This is where things called “soft skills” come in handy. They help you take stock of what you know, what you don’t know, what you’ll need to accomplish by certain dates, and where to look for the best resources and outside help. Think about great leaders. Great leaders aren’t considered “great” because they’re proficient at everything.
However, they win favor in the eyes of the public by the teams they’re able to assemble, the vision and strategies they’re able to employ. Consider that as you’re making a list of your strengths, and you could find yourself accomplishing more in subjects that you never thought you’d be able to master.
8. Take Stock of Your Successes
We had considered not putting this on the list. After all, too much patting yourself on the back can lead to spending all your time doing that instead of continuing with the work that you need to do. It can be as paralyzing as being too intimidated to start.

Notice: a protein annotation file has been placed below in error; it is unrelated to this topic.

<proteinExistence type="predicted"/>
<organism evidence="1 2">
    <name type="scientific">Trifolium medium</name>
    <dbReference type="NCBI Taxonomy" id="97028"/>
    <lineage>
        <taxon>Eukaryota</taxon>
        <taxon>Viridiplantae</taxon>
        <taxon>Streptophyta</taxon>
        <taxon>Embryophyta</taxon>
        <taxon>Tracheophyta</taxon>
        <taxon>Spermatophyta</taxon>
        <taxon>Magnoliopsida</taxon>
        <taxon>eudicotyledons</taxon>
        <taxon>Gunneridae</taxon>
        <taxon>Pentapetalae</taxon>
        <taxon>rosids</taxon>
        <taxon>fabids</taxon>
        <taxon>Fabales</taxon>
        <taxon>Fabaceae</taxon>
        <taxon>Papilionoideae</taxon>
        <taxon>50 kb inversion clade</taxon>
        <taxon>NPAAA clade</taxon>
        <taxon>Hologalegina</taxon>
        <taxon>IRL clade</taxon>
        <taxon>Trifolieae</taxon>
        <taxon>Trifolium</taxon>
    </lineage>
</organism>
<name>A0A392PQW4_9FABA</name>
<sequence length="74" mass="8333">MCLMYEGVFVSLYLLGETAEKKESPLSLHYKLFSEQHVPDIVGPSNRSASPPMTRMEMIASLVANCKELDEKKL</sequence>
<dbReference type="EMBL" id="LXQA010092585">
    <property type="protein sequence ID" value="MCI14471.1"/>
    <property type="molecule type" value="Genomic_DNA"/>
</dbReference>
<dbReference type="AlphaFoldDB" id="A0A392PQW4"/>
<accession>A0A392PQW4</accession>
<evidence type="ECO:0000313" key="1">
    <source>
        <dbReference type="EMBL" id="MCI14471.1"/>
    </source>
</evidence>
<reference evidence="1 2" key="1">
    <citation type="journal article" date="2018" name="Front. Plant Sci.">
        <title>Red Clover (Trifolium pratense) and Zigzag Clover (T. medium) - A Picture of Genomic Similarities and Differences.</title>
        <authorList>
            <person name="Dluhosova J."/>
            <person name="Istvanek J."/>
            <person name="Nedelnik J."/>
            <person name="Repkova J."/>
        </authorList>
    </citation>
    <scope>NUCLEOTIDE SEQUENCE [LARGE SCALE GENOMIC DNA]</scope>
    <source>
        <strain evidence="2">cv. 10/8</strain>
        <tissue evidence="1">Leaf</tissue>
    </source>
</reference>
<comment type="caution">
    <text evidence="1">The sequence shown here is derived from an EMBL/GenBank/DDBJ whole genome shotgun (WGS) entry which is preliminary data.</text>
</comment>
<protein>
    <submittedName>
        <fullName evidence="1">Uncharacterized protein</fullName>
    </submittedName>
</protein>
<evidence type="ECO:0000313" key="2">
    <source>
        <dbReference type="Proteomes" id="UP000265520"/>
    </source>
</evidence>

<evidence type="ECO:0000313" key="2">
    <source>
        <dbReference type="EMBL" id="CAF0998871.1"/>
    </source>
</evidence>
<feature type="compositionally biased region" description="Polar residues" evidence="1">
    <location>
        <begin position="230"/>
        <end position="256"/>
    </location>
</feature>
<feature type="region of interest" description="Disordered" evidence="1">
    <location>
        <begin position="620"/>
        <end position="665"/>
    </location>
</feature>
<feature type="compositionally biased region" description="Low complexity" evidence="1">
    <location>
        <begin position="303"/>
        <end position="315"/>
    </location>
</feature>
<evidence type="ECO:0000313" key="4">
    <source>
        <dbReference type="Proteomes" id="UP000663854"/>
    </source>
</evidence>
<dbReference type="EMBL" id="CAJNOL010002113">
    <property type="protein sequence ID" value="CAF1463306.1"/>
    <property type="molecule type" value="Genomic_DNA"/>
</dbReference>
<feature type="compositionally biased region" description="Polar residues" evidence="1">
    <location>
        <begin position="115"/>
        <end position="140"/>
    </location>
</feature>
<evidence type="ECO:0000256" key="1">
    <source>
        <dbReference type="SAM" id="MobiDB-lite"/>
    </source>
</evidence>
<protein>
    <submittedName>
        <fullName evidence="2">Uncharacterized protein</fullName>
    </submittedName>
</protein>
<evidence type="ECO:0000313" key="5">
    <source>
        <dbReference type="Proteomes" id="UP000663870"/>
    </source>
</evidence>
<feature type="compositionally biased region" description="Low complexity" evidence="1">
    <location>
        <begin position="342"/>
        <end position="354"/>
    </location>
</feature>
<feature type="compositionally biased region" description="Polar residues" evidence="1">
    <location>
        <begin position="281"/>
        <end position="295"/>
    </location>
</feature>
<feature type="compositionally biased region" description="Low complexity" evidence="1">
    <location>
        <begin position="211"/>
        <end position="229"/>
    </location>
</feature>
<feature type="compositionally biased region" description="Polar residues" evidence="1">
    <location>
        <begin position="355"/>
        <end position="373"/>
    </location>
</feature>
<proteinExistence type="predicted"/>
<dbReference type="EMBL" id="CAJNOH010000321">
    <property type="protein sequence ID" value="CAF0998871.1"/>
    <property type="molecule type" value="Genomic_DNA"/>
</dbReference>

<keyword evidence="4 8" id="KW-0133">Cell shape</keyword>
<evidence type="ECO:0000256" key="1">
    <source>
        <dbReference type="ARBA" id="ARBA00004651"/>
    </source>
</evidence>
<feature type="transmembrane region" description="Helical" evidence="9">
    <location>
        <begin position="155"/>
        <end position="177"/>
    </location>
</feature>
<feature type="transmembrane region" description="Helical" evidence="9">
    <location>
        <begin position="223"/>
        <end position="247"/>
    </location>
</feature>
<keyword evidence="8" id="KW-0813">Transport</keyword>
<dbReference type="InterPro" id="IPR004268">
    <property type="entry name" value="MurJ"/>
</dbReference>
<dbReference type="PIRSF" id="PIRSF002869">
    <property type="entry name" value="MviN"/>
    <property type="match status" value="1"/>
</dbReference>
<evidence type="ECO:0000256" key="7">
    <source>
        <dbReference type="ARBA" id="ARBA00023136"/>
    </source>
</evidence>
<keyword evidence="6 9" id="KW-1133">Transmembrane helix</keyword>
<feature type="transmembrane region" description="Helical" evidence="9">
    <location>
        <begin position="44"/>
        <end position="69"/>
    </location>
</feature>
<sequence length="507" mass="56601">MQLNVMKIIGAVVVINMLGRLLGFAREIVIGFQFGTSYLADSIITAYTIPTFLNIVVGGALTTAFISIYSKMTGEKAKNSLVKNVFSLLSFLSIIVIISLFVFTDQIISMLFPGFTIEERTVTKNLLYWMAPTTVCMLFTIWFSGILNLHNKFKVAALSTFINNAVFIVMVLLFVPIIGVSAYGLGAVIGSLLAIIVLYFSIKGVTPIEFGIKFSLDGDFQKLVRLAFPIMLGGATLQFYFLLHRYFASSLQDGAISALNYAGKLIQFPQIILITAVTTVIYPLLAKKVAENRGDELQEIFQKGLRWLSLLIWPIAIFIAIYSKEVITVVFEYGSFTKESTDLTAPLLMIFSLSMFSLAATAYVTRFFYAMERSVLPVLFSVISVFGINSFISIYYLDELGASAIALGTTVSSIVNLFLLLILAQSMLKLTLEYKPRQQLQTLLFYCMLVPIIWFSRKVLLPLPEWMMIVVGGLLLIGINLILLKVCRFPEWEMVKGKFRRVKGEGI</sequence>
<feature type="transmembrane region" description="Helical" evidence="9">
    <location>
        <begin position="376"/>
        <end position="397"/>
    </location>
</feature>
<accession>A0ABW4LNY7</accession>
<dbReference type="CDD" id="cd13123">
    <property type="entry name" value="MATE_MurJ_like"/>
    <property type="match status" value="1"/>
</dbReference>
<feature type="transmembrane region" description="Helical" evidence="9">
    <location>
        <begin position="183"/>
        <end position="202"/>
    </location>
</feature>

However, it can also serve as a great morale booster when you’re in the throes of a challenge. Looking at how far you’ve come, even if it’s just for a moment to appreciate the progress, leads to more progress. You’ve just got to find the balance. (And, of course, keep working!)
9. Find Ways to Have Fun
Work and studying do not have to be miserable. You can find ways of mastering the psychology of it. That’s true even if you would rather be doing something else. It starts by breaking your work up into smaller chunks.